• haychley

Make your own printmaking baren (step by step)

In this blog post, I'll show you step by step how to make your own printmaking baren.


I've tried several different printmaking barens but I've not found any to be able to print solid blocks of ink like this. It gives the pressure and precision of a wooden spoon and allows you to cover large areas quickly.


It cost around £10 to make and can be made at home within half an hour.



What you'll need...

  • A pasta/storage jar lid (wooden, ideally around 10cm)

  • Pack of 60 12mm wide glass cabochon (6mm domed)

  • Superglue with a fine nozzle



I found 12mm domed glass cabochon to be a really great size but you can be a little flexible with the size if you want to use bigger/smaller. Give the surface of the lid a wipe and a dry before gluing.



How to begin...


The pattern by which you glue the cabochon down is worth noting. You can create a more visually attractive baren by starting in the centre of the lid and arranging the cabochon in concentric circles. But for our needs as a baren, we want to begin with gluing a ring of cabochon around the outside of the lid, as below.


You essentially want to create a seamless lip between the glass cabochon and the side of the baren, allowing you to curve and tilt the baren where you might need to apply more pressure in smaller areas.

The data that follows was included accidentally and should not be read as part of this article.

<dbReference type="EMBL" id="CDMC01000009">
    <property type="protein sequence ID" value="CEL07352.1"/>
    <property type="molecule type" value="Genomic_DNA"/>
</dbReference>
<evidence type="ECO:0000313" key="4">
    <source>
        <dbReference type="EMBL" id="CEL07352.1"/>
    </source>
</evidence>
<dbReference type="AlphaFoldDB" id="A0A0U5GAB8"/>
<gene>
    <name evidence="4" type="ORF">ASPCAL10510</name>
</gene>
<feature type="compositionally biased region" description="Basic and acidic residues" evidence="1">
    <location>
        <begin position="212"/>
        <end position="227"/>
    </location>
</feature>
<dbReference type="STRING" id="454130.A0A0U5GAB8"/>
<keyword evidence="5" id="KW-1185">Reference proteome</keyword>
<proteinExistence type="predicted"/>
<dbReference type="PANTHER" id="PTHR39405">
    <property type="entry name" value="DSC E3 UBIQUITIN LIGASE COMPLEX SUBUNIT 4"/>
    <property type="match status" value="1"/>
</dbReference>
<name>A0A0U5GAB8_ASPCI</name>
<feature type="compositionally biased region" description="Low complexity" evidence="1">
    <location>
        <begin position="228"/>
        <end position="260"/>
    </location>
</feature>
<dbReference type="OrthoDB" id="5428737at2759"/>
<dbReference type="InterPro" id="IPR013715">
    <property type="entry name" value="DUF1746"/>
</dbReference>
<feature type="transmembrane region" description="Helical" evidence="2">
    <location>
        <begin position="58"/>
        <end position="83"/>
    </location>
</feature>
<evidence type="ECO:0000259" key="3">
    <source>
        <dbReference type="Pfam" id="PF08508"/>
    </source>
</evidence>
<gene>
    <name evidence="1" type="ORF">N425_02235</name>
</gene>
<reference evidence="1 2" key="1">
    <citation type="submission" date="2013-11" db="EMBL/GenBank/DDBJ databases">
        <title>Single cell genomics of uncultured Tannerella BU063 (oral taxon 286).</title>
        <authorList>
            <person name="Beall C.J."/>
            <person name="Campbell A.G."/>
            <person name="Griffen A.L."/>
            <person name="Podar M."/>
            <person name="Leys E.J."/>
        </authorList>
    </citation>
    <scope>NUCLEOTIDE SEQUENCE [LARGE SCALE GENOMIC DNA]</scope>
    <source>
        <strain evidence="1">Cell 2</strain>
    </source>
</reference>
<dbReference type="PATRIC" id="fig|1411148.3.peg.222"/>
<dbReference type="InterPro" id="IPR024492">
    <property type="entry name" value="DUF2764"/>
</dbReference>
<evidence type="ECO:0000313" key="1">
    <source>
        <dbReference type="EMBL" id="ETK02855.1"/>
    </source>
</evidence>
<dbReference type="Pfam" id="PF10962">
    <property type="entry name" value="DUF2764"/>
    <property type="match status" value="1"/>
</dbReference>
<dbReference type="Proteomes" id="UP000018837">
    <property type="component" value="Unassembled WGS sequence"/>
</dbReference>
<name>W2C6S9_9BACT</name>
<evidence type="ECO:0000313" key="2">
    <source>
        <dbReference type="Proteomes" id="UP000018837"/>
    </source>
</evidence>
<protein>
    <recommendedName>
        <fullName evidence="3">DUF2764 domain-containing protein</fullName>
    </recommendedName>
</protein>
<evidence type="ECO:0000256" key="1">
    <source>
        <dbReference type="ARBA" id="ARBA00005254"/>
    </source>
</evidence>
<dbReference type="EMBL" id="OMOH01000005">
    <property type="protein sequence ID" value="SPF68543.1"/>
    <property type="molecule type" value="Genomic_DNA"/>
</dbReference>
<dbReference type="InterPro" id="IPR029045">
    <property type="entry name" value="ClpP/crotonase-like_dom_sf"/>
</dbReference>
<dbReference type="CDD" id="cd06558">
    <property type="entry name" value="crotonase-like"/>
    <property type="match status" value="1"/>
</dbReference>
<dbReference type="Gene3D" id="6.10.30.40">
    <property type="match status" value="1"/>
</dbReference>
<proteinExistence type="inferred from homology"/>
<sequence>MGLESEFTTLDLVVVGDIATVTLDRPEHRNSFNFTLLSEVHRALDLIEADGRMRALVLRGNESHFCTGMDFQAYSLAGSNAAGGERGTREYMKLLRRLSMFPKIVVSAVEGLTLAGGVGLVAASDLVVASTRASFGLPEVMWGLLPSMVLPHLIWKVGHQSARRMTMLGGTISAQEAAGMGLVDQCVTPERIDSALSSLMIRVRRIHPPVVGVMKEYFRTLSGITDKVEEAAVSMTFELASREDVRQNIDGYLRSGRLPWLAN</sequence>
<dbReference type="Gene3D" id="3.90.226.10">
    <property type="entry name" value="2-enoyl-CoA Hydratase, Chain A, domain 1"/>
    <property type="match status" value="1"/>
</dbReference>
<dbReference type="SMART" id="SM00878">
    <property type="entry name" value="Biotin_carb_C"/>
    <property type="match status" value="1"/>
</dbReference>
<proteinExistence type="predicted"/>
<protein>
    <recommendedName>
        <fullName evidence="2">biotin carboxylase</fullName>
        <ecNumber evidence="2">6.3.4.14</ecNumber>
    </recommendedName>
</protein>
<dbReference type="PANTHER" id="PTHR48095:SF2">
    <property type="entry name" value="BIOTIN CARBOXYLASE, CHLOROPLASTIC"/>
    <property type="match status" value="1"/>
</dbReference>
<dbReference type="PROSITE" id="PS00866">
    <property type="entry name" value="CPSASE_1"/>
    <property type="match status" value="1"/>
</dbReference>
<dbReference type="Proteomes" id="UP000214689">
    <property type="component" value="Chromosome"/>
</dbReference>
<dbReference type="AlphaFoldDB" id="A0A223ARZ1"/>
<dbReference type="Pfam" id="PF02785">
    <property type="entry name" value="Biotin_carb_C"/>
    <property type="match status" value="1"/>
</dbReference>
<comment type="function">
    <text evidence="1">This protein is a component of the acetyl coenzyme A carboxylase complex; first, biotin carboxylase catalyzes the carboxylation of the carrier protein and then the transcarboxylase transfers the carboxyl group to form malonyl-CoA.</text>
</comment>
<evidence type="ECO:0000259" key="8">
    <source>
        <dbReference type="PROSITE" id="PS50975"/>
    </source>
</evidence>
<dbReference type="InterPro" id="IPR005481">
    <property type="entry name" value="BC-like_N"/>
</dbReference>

Once the outer rim has been glued, continue gluing the cabochon in circles. This doesn't need to be super neat but try to push the cabochon as close together as you can in the centre. Here's a little video to show you the simple process of attaching the cabochon to the lid...



Once this is glued, leave to dry for a few minutes (follow drying instructions on the packaging if you choose to use an epoxy glue).


You are ready to begin printing!


I tested the baren on my Star Girl print with lots of solid areas of ink on the block.


I moved the baren in a circular motion (moving only a couple of centimetres at a time) and with less pressure than a wooden spoon (trust the glass cabochon to do the work here). I rubbed the paper that covered every part of the block as you would normally, and these are the results below.



I hope this post has been useful to you in the wonderful medium of printmaking. You can follow my printmaking journey on Instagram here and support me on Etsy here.